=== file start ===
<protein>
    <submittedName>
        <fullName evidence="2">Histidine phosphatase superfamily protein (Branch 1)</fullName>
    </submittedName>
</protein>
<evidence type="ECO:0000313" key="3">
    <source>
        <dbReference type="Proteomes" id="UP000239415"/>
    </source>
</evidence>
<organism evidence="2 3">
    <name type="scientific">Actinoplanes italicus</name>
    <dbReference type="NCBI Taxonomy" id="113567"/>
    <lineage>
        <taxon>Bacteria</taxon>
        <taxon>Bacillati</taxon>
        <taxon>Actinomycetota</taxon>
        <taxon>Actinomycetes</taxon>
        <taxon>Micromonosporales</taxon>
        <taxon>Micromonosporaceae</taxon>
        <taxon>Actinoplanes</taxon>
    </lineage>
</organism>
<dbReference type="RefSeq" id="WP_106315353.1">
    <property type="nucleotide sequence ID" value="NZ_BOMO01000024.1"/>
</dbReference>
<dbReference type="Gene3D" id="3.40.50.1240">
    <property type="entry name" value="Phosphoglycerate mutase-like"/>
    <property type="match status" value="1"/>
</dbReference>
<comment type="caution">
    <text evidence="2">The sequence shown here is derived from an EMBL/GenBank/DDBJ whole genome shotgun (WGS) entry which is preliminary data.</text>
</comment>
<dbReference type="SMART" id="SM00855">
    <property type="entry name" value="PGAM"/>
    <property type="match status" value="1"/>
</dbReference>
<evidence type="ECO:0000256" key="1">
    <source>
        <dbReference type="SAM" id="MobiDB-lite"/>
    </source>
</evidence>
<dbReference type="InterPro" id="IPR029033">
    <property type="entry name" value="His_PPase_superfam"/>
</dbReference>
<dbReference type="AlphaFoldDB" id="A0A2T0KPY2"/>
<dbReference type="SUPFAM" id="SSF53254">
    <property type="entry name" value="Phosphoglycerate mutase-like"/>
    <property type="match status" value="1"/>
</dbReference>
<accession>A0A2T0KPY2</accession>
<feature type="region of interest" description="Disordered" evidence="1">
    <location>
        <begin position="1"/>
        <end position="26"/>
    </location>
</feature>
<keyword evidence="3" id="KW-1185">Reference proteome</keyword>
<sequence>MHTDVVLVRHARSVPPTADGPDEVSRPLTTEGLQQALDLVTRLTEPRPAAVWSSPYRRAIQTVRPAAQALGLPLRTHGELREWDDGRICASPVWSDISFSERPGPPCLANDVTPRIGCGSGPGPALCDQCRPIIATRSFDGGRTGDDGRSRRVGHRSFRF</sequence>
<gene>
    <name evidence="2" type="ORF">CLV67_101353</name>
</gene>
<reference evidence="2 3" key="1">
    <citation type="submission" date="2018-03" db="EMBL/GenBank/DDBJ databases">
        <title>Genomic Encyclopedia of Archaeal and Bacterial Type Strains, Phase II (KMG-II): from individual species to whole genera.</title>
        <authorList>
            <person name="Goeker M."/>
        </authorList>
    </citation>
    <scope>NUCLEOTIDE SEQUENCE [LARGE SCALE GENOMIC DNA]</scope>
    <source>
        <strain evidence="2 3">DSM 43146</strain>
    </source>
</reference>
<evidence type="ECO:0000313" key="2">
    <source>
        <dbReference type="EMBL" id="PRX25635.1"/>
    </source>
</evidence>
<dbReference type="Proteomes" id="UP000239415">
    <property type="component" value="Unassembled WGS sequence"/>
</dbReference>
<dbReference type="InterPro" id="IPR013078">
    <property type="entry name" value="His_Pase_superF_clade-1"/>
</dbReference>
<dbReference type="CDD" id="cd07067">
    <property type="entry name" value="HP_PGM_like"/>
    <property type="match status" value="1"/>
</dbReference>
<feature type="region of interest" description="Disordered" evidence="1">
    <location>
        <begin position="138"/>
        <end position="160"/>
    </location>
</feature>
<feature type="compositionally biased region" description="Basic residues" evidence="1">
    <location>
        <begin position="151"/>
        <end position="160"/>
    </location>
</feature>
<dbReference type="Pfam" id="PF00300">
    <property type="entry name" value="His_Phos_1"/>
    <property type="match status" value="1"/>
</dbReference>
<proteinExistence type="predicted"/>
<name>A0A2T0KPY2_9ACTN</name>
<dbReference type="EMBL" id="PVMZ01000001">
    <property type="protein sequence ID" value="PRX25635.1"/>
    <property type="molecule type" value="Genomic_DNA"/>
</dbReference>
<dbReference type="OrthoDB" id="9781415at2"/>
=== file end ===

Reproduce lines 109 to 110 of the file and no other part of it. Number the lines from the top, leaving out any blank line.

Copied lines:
    <property type="protein sequence ID" value="PRX25635.1"/>
    <property type="molecule type" value="Genomic_DNA"/>